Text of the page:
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Council discusses future of Town Center
On July 14, Grove City leaders met to kick around ideas for the redevelopment of the Town Center.
Council and administrators discussed relocating the Grove City Library, the lumberyard site and a community center.
Grove City Library
The Southwest Public Libraries had a consulting firm review the future of the library district. The study asked community members what they wanted from their local library. It also reviewed the Grove City Library property and space needs.
According to the study, the library would need approximately $2.5 million in structure improvements to expand.
Council questioned whether it is better to expand the current library or move it to a new location.
“I love the library, but when I walk in, I step back a few decades,” said councilwoman Melissa Albright.
Councilman Steve Bennett said investing in the current library site is like putting a Band-Aid on it. He believes the library should be relocated.
According to Amy Shaw, public information officer with Southwest Public Libraries, the last time the Grove City Library building expanded was in 1974, when the city’s population was around 9,000.
“Our space is inadequate,” said Shaw. “Parking is one of our biggest issues.”
Councilman and former library trustee Jeff Davis said he would like to see the library in a new building, but also said the city would need to work with the library board in a creative way to accomplish the task.
“I just can’t say how important the library is to the community and what it could mean to the Town Center,” said Davis.
Shaw said the city and library board have discussed the issue for years. She said the library would consider a relocation proposal depending on what was presented.
Grove City Mayor Richard “Ike” Stage said city leaders are open to ideas on the library. He said the city and library would continue to work together to come up with a plan.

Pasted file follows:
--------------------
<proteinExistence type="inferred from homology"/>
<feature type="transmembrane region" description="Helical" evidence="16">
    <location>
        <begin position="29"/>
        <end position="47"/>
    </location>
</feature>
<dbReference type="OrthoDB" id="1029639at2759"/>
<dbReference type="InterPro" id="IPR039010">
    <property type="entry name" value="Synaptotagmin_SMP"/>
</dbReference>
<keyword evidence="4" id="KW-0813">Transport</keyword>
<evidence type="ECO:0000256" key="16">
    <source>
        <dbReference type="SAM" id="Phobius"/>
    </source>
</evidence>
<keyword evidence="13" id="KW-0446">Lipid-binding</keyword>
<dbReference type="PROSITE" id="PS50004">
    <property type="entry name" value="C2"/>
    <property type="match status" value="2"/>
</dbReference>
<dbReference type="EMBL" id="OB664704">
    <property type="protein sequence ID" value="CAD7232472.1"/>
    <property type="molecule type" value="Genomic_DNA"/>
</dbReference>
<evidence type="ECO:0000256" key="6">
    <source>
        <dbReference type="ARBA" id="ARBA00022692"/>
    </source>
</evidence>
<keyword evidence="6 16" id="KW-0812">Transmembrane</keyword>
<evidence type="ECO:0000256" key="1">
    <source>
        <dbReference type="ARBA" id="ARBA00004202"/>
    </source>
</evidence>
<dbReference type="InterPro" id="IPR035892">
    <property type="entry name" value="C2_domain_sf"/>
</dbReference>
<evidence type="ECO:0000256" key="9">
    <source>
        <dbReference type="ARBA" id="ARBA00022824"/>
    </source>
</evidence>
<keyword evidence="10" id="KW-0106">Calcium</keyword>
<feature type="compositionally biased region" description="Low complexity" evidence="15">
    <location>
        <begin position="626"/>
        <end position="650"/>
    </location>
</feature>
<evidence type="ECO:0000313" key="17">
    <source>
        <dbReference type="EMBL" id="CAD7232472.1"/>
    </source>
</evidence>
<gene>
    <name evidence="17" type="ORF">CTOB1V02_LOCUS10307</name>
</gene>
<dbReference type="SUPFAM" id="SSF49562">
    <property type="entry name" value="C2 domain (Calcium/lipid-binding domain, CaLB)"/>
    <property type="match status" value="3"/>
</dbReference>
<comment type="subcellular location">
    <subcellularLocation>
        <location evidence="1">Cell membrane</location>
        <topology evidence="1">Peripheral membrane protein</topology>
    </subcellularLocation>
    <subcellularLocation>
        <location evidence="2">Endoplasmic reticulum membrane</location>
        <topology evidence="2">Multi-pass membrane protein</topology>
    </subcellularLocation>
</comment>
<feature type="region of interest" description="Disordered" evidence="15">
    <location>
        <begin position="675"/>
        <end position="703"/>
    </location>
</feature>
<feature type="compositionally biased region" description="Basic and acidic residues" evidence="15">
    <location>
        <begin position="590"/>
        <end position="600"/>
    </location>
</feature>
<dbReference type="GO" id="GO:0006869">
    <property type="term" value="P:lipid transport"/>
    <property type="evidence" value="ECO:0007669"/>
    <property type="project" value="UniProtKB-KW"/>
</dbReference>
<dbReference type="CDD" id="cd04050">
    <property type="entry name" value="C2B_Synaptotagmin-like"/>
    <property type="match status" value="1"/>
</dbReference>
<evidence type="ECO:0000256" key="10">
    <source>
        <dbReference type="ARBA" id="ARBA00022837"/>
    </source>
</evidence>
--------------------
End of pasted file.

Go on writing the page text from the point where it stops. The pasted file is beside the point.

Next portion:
“Something needs to be done now,” said council president Ted Berry. “It looks horrible.”
Berry was referring to the parcel of land that sits adjacent to City Hall, where the old lumberyard was located.
Berry suggested cleaning up the property with green space and putting up a few benches for public use until a developer comes along.
Councilwoman Maria Klemack-McGraw agreed and said the site is an eyesore.
“We should clean it up and let people be able to use it,” she said.
Stage said it is not as simple as putting down grass seed. He said engineers would need to review drainage and elevation. Stage said it may not be a good idea to invest nearly $100,000 for green space when the property could be developed in the near future.
Earlier this year, the city signed an agreement with Pizutti to redevelop the Town Center.
Stage said the private developer has offered several ideas, not just for the lumberyard site, but for the Town Center. A preliminary development plan could be presented to council by the end of September.
Council also suggested putting more parking around the lumberyard site and along Grove City Road.
Westerville, Dublin and Groveport all have community centers. Grove City would like to join the ranks.
“I think a community center is important in an area,” said Berry. “People need a place to play.”
Bennett agreed and said, “As the population grows, we need to keep the youth in Grove City. We need a place, like a recreation center, to keep youth.”
City Administrator Chuck Boso said there are a few issues with building a community center. One issue, there is no space for a large facility in the Town Center. The other issue, funding.
Boso said a recreation center, similar to the Westerville Athletic Center, would cost at least $19 million.
“We would love to have one, but it would take a new revenue source,” said Boso.
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